Investment or dividend: how should you use a tax cut?
Every so often (not nearly often enough) business is given a tax cut.
What each business does with this piece of good fortune could shape their future.
Back in April, the Australian government introduced a tax cut which has the potential to give small- to medium-sized companies a bonus next year.
Companies with an annual turnover of less than $50 million will have their company tax rate cut down to 27.5 percent.
This is an opportunity.
More cash is great, of course, but with it comes pressure on CEOs to make the most of the extra money.
Individual businesses have to work out how to best use their tax cuts.
There are many different options – from new locations, to more staff, to investing in technology or simply returning a dividend to shareholders.
Although every option has benefits, the goal should be creating sustainable business growth – not just short-term dividends.
New locations, new opportunities
Expanding your business by opening a new store or office is a great way to grow revenue, but if you expand too quickly your back-office functions may not be able to keep pace.
So often, businesses enter new markets enthusiastically, attracting customers and increasing sales.
With that comes the need for more supply chain capacity, the ability to manage greater volumes of data, and efficiencies in pricing and stock management – just to name a few.
If you’re not also investing in your back end, you may end up just seeing a brief spike in sales, followed by stagnation.
Growing your business through headcount and new people can rejuvenate and revitalise a team, but this often has a limited impact and may not directly grow your business – particularly if you are adding staff to perform manual processes.
It doesn’t make business sense to pay people to do work which could be done by automation.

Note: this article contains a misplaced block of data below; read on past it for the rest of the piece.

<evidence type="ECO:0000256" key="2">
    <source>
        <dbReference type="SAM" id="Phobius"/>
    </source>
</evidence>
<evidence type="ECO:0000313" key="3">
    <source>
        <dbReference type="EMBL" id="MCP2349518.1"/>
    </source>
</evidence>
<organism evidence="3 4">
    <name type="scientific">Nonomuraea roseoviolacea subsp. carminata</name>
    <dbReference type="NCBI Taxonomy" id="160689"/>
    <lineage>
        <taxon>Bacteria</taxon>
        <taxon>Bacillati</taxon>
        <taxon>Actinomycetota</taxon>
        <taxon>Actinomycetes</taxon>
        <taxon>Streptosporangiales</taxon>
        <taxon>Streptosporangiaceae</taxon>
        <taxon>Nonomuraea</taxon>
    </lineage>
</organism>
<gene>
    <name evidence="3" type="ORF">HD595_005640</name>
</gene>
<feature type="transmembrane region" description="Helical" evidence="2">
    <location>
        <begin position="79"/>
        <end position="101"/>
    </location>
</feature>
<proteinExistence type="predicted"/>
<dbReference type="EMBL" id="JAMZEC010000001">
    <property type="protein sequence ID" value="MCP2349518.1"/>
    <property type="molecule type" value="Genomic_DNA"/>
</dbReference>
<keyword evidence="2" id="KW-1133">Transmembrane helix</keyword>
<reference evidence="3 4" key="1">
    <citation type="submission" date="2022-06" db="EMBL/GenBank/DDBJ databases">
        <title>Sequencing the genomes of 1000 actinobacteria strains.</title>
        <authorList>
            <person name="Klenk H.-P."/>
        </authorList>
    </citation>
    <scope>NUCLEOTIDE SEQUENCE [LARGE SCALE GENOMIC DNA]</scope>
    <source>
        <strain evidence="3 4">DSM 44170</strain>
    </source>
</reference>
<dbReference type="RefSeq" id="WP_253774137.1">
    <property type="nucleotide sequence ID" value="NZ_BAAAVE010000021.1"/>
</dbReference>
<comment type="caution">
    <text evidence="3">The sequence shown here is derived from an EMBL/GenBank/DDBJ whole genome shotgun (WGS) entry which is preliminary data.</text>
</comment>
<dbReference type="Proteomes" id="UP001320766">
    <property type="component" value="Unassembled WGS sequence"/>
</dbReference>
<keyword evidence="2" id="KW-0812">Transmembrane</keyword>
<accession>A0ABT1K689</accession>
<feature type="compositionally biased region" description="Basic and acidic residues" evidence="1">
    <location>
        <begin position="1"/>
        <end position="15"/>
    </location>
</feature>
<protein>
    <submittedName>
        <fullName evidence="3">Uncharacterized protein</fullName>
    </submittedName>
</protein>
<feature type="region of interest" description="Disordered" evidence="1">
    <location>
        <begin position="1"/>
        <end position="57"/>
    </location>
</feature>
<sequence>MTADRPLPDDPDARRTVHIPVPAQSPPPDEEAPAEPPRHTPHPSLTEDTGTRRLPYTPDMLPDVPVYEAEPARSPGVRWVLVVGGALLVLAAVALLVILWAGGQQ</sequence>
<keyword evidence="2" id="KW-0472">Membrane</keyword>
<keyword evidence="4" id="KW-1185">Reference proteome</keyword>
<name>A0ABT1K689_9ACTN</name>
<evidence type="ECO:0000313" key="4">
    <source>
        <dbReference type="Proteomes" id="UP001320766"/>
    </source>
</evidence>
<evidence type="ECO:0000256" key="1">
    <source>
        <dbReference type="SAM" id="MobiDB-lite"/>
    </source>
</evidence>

In the long run, a more sophisticated software system that helps your team work more efficiently will be more cost-effective, giving you more time to focus on strategic projects that can make a tangible impact on your bottom line.
Think of all the time you used to spend putting files in a filing cabinet and then trying to find the relevant files at the right time. Now it’s as simple as clicking a mouse.
In much the same way, automation of processes can take a manual process and make it much easier to accomplish in a shorter time frame.
This frees your employees up to focus on what really matters.
Giving back to shareholders
Ultimately, shareholders are looking for a return on their investment – whether you are listed on the ASX or are part of a family-run business.
However, using the tax cut purely on dividends doesn’t drive long-term business growth.
Paying a one-off dividend can actually cause ongoing problems – with no long-term cash flow visibility, shareholders may expect continued dividends which are not financially viable.
To create sustainable business returns, your business needs reinvestment so that it can continue to evolve to meet changing consumer demands.
In the long run, business growth leads to an improved bottom line, which will increase dividends anyway.
Efficiency through technology
For the same cost as a new staff member, you could implement an ERP system to run your business more effectively.
ERP can automate time-consuming tasks, freeing up resources and people. More than that, it provides meaningful insights about your customers – you can use those insights to identify opportunities for sustainable business growth.
The right ERP system will affect your entire business.
These impacts may not be as feel-good or exciting as investing in new people, locations, or dividends, but they will make a difference in the long term – making your business more efficient and productive as it grows.
There are many ways to reinvest the extra funds from your tax cut.
Investing in a long-term ERP solution to drive business growth, reduce costs and improve your customer experience should be high on the list for ROI.